… coffee is the “favorite drink of the civilized world.” And since I count myself among the members of that world, I cannot but agree to that profound statement. This “old coffeenose” here can be made very happy with anything related to coffee and thus Mary gave me this wonderful coffee container for Christmas:
This wonderful container is made of stoneware and, on its front, has a pewter plaque with that quotation from Thomas Jefferson, and, at its side, has a hadle with a pewter scoop.
This coffee canister came with a little note about Thomas Jefferson and coffee:
“Jefferson and Coffee
In 1824 Thomas Jefferson deemed coffee ‘the favorite drink of the civilised world.’ Jefferson enjoyed the coffee houses of Williamsburg and Paris, and served coffee at the President’s House, Poplar Forest, and Monticello. He preferred beans imported from the East and West Indies, and abhorred the ‘green’ or unripe beans that were popular in America at that time.
Jefferson estimated that a pound of coffee a day was consumed at Monticello during his retirement. His cellar was stocked with unroasted beans in barrels weighing as much as 60 pounds. Small quantities of beans were rosated and ground in the Monticello kitchen, and then prepared according to the recipe of Adrien Petit, Jefferson’s French maître d’hôtel: ‘On one measure of the coffee ground into meal pour three measures of boiling water. Boil it on hot ashes mixed with coal till the meal disappeares from the top, when it will be precipitated. Pour it three times through a flannel strainer. It will yield 2 1/3 measures of clear coffee.’ Coffee was served at breakfastm and likely after dinner, in a silver coffee urn made to Jefferson’s design.“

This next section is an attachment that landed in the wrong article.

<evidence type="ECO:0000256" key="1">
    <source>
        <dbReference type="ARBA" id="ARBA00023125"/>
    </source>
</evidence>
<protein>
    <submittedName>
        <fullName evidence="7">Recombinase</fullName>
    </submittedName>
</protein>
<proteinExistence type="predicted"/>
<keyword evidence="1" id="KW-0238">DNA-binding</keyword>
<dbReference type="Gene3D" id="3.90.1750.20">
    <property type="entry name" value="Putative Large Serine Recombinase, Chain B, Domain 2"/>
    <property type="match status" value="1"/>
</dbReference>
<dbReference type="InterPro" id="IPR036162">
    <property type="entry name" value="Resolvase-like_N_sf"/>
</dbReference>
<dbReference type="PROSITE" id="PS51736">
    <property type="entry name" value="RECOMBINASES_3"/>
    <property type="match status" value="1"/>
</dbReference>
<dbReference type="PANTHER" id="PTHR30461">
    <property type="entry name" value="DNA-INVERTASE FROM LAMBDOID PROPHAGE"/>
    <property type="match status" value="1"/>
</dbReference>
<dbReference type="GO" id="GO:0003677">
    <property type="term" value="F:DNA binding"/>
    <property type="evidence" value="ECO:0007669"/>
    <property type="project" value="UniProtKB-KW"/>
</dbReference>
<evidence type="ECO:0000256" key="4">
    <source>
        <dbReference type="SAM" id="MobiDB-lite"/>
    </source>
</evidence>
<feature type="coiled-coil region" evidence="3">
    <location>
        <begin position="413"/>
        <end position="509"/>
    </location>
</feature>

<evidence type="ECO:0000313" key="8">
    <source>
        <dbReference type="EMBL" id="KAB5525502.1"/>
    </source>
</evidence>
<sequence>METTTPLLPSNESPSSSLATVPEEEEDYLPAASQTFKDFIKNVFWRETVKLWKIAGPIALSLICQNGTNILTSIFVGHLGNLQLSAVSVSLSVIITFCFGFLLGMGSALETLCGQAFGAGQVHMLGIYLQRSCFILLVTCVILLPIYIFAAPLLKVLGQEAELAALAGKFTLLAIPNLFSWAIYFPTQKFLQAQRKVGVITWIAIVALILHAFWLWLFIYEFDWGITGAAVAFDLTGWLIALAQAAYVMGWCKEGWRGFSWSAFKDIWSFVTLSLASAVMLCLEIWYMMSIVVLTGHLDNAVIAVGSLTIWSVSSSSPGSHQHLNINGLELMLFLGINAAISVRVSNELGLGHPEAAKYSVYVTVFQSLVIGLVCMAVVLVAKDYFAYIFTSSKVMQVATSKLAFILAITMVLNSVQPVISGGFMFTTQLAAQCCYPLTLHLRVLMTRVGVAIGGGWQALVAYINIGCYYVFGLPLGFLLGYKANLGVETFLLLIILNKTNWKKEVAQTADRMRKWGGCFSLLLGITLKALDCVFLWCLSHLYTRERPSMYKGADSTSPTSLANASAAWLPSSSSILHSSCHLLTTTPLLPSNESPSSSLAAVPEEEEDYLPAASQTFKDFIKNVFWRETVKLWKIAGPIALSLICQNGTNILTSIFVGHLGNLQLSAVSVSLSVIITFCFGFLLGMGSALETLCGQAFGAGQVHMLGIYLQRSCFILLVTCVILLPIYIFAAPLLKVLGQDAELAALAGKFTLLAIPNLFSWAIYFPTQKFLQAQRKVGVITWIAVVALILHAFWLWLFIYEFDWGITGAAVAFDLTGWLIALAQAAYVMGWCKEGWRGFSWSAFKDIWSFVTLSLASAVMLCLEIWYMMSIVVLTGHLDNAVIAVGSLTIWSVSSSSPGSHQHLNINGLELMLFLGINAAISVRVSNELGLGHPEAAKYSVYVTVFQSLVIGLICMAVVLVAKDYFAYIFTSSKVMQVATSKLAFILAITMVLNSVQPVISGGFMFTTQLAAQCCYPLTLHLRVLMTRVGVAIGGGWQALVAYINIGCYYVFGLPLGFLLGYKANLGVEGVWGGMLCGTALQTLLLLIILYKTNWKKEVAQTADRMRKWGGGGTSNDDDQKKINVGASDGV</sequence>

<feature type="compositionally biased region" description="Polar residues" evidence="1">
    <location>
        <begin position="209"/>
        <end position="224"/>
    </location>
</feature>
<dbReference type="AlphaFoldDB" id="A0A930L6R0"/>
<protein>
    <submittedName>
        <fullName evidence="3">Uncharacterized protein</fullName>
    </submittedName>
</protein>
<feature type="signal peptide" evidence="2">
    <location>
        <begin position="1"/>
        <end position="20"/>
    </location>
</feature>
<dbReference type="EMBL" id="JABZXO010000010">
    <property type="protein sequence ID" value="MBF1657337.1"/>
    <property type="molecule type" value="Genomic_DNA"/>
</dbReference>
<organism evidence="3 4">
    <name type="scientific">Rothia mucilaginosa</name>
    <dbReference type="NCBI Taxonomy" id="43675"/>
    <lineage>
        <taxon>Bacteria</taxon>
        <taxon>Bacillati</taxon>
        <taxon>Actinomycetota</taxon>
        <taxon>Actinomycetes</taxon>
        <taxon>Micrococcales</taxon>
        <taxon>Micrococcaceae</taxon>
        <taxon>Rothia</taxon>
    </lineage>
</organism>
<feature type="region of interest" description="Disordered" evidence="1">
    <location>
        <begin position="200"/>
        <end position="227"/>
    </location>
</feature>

At present I’m keeping ground coffee [the “Ethiopian” variety from The Village Roaster in Lakewood, a suburb of Denver/CO] in it [it takes one pound] and I must make sure that I use it up quickly enough so that it won’t loose its aroma, but this shouldn’t be (too) difficult considering my coffee comsumption. In the future I’ll use it for coffee beans – which I normally buy – as those should keep their aroma somewhat longer than ground coffee.
- Thomas Jefferson’s Crème Brûlée (themodernmanuscript.wordpress.com)